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People and plants come first at Corn Hill Nursery in Petitcodiac, NB, and business is blooming

During the last 35 years, Corn Hill Nursery has blossomed into a vibrant enterprise outside Petitcodiac, NB. Meanwhile many other independent nurseries in Atlantic Canada have gone out of business, replaced by a few large retailers. Currently, big box stores sell 95 per cent of all plant material purchased in New Brunswick.

What are the keys to Corn Hill’s success? A magical atmosphere, great plants, and excellent staff–these reflect the passion, hard work, and creativity of the nursery’s owner/operator, Bob Osborne.

Creating a destination

Time spent at Corn Hill Nursery is an indulgence. Curving paths meander among lush display gardens where flowers and bushes nestle in the shade of tall trees. Vines and sweet-smelling flowers cover whimsical pergolas. In shady groves, stone benches look like they’ve been there forever. Rather than a manicured landscape, it seems more like a home for hobbits and elves.

This is not your typical retail outlet, and that’s by design.

“When I was very young, back in the early ’70s in Connecticut,” Osborne recalls, somewhat wistfully, “we used to visit this old greenhouse that felt like it was settling into the earth, with big lemon trees that needed to be pruned so that they wouldn’t break through the glass, and an old Italian guy with black fingernails...It was magic.”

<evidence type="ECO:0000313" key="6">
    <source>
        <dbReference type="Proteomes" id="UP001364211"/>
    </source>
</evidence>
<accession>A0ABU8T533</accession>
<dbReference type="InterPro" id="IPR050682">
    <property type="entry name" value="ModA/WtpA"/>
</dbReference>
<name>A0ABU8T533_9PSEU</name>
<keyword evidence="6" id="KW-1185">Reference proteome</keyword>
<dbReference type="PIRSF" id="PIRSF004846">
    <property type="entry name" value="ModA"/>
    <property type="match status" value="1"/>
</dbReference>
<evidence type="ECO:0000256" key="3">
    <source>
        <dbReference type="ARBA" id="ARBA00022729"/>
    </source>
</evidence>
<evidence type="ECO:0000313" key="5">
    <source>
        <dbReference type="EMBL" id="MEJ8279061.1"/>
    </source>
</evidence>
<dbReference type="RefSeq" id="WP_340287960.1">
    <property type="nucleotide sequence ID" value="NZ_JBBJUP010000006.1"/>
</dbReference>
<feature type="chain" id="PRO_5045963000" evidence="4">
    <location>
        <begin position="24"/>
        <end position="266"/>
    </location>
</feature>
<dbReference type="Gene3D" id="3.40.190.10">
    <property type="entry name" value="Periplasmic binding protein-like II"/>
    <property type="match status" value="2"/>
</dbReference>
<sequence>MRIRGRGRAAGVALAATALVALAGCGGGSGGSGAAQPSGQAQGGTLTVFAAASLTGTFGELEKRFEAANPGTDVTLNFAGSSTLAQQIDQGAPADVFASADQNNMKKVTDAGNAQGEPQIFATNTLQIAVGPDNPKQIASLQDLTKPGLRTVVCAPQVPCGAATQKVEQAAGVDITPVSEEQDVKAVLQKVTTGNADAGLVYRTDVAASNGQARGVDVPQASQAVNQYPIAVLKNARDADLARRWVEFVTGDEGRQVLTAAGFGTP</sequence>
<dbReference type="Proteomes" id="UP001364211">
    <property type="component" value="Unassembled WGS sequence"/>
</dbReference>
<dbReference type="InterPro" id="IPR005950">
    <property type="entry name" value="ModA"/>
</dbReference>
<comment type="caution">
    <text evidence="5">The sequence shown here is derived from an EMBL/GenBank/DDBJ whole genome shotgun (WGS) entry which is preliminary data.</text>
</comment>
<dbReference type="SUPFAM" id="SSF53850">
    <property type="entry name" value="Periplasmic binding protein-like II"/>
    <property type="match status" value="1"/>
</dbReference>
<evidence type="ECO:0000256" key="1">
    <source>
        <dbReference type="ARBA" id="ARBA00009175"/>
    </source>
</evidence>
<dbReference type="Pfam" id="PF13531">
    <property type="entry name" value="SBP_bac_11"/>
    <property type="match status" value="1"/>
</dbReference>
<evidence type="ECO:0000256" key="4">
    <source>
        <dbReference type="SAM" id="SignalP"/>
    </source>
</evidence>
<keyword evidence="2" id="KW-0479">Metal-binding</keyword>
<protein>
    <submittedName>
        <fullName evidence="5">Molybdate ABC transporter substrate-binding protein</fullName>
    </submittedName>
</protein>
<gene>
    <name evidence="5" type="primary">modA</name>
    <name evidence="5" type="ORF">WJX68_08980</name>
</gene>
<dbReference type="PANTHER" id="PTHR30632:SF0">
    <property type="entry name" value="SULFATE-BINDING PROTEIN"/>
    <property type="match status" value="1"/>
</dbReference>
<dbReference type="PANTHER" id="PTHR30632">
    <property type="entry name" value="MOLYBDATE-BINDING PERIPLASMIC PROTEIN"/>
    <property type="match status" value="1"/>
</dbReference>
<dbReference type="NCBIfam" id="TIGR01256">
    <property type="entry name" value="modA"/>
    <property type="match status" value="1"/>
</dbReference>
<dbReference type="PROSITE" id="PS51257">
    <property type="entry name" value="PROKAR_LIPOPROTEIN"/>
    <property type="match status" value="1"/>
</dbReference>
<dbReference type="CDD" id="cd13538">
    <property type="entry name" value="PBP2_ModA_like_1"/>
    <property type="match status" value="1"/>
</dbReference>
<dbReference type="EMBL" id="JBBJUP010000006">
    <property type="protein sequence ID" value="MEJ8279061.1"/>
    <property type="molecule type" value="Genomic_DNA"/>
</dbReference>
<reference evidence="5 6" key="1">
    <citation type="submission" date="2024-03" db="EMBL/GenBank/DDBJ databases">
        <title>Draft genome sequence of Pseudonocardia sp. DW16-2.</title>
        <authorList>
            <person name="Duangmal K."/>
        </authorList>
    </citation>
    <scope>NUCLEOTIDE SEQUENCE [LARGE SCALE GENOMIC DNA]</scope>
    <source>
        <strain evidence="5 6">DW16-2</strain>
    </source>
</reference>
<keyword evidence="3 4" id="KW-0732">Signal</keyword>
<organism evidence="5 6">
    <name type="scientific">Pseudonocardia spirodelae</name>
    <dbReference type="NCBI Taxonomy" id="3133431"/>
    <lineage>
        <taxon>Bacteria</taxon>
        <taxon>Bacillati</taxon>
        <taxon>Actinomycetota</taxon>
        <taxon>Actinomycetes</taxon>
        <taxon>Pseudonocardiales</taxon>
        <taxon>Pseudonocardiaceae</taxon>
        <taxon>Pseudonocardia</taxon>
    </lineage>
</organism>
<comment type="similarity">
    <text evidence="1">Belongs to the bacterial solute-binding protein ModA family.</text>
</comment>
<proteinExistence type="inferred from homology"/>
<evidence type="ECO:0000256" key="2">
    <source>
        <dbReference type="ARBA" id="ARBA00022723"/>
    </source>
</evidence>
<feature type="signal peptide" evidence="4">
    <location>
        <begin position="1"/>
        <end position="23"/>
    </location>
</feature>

Osborne wanted to “create an ambience unlike anywhere else” where the whole nursery, even the sales part, feels like a garden. He has succeeded.

The Cedar Café is clad in cedar shiplap boards covered with vines. Outside, a huge arbour draped with grape vines shades the seating area. The nursery hosts concerts, crafts shows and workshops (mostly free) where Osborne teaches the skills of grafting, pruning, growing roses, building with stone and more.

Rose Weeks, Daylily Daze, Apple Tasting Days and Grapefest are seasonal celebrations. Whereas conventional time is tracked on a calendar, flowers and fruit mark Corn Hill time. In Rose Weeks, visitors can appreciate the elegant beauty of a single blossom floating in water, along with the exuberant splendour of roses in all shades of red, pink and yellow. During Grapefest, tables are laden with baskets of grapes, apples and plums. People wander about, listening to live music and sipping cider, pressed just moments earlier.

Osborne recounts a visit from “a fellow from Ontario who runs a very successful, very large, very well-respected garden centre. He was blown away by our place.” The manager had established his nursery following the advice of efficiency experts. “Yes, it’s efficient,” maintains Osborne. “It’s all asphalt there. The carts can easily roll but it has no character.”

At Corn Hill Nursery, “we do the opposite of what we’re told,” Osborne chuckles. “We don’t have a lot of signage. We don’t have lots of big tags. All the information is available but we want to make it as mellow as possible so you’re not being bombarded with big signs.”